The other day I was pondering what a successful unit study looks like. In previous articles, I have covered different ideas for a successful study, but wanted to bring them all together (even adding some) and create a one stop list of tips.
Here you will find some of my best tips born out of a unit study lifestyle that lasted several years. I would LOVE to hear your tips as well. Be sure to comment below with your favorite tips/ideas. Be sure to check out Unit Study Pro workshop if you would like to hear about creating your own unit study. This workshop will actually be presented at homeschooling conventions this year. We would love to share your tips and suggestions with the homeschooling families in attendance!
Without any further ado here are my few of my favorite tips…
Let your child direct the amount of time spent in a particular topic. Rabbit Trails are OK.
Give your children more responsibility in the planning and research of the study. While this is age dependent, younger children can be taught how to use children’s encyclopedias and other resources.
When planning your unit study, you will want to plan the study toward your oldest child. With the teaching focused on your oldest, you can easily present a “digest” to your younger ones. OR, better idea, asks your oldest child to explain the information to the youngers. Children who are able to explain concepts to their younger siblings have taken ownership of the information and have truly learned.
4. Real Life
Involve as many real life experiences as possible: Field Trips, “Interviews” of people who have familiarity with topic.
5. Interest Level
Mom, check your interest level. Unless your children are independent learners, you will need to be “hands-on”. Make sure you have an interest in the topic. You don’t have to be as passionate as your children, but the topic must have appeal.
6. Family Dynamics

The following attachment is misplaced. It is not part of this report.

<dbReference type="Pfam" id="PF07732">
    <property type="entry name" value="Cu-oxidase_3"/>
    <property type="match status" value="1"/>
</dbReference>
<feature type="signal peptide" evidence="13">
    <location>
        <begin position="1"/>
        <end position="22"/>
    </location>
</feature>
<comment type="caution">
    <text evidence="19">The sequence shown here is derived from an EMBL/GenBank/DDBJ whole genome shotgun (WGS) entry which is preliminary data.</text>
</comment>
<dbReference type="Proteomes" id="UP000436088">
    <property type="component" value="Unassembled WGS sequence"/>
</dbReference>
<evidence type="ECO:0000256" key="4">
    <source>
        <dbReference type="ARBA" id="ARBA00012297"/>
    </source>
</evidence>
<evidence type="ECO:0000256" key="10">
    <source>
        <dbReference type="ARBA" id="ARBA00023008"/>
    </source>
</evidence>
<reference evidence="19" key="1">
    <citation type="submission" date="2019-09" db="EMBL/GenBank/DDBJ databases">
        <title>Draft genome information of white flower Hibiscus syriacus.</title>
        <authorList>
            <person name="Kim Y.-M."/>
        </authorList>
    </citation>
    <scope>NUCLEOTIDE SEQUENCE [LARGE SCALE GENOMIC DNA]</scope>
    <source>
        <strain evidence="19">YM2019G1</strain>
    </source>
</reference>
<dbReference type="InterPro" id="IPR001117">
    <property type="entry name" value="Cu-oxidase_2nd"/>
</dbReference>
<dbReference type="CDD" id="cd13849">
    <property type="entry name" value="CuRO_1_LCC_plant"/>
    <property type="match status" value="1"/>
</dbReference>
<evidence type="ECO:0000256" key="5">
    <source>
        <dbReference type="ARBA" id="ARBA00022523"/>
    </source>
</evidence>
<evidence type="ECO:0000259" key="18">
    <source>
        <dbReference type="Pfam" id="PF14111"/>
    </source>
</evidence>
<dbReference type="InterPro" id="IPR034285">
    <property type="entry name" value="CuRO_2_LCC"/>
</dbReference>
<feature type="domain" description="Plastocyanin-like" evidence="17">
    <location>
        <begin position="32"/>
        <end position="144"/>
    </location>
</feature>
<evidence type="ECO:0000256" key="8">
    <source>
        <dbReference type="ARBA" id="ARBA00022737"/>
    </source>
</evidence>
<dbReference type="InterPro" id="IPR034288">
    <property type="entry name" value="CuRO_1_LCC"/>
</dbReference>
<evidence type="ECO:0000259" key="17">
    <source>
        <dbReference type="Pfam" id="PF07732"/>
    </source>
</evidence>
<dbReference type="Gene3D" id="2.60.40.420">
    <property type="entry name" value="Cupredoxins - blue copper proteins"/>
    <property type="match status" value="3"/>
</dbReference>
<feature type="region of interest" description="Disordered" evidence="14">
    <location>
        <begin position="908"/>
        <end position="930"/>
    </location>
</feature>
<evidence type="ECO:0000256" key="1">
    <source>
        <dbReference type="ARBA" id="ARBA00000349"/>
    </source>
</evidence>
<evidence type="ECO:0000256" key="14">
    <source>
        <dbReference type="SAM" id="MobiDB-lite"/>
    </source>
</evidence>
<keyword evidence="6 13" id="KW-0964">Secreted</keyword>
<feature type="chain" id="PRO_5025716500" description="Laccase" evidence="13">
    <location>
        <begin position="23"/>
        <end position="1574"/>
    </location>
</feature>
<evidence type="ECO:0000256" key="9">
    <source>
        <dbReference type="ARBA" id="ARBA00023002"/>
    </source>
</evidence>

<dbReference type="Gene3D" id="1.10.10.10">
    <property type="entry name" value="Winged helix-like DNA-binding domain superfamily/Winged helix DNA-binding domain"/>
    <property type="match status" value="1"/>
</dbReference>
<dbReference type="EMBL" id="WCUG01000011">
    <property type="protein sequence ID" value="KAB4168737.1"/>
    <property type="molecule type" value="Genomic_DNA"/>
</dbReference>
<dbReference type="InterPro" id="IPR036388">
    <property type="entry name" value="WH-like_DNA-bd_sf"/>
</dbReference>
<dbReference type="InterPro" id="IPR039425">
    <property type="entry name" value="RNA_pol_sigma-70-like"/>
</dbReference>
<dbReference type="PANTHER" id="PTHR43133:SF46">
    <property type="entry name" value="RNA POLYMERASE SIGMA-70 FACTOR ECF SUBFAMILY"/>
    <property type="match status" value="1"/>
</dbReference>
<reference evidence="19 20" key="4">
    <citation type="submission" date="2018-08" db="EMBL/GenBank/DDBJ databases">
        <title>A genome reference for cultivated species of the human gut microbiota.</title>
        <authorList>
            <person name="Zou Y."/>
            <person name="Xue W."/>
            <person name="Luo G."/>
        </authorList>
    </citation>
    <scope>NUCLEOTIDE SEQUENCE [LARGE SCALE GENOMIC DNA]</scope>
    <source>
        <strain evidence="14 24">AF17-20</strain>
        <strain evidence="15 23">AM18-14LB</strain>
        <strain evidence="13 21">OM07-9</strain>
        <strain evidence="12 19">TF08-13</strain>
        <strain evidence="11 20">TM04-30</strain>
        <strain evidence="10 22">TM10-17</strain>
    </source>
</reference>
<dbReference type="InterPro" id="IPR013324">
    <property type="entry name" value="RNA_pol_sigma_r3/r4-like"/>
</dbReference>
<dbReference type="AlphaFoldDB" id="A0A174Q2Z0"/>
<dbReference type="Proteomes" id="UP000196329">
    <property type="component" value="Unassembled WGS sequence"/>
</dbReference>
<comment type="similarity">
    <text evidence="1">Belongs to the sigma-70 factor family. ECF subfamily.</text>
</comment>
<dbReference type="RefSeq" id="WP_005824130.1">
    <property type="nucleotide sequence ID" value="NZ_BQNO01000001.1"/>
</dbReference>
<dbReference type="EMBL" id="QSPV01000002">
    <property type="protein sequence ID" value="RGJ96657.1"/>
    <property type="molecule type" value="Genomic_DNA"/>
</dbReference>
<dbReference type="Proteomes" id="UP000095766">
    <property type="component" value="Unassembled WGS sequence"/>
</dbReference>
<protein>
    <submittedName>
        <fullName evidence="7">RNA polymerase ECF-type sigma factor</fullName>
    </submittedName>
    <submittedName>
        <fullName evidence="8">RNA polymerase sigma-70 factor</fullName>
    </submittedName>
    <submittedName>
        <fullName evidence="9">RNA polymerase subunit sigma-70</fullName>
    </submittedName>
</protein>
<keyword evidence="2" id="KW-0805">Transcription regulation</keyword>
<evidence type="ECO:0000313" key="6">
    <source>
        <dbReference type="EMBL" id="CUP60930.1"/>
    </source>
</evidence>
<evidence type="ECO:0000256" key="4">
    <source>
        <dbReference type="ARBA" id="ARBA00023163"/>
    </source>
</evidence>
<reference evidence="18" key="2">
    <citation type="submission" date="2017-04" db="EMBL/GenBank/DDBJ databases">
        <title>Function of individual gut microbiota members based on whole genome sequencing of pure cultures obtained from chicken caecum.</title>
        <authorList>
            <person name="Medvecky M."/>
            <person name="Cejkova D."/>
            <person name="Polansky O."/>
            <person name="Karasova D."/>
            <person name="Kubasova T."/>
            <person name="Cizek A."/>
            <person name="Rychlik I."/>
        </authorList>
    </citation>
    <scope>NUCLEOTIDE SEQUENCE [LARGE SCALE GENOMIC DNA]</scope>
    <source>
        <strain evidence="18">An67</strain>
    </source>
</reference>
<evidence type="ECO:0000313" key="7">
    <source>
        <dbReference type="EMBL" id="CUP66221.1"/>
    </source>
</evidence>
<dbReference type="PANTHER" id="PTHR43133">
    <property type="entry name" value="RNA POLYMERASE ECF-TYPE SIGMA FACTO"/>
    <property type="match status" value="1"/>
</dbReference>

Understand your personal family dynamics. The best intentions may not come to fruition if life happens. During our second year of homeschooling, my daughter broke her right arm. Our unit study experience had to morph. While it did not go exactly as I planned, we did complete our study. Many of our hands-on experiences were tweaked, allowing her to do as much as possible, while I picked up the slack. Don’t be afraid to alter the plan to have success, especially if you experience life changes.
7. Internet & Library
The internet and library can be your best resource for finding information. While it is important to supervise younger children on the World Wide Web, there are a number of websites dedicated for children that will provide them with information. On the subject of the internet, You-tube videos can often be found that are educational in nature. Classic literature can often be found free for the Kindle (you don’t need a Kindle-the Kindle app is a free download from iTunes or to your computer desktop). Speaking of iTunes be sure to check out their free audio books! Once again, classics are frequently available for free or a minimal cost. You can also find books on a wide range of topics at your local library. Become friends with your librarian. Often times your children’s librarian will become one of you greatest allies in finding the perfect resource for your study.
I would love to hear your favorite tips! Please share below in the comment section.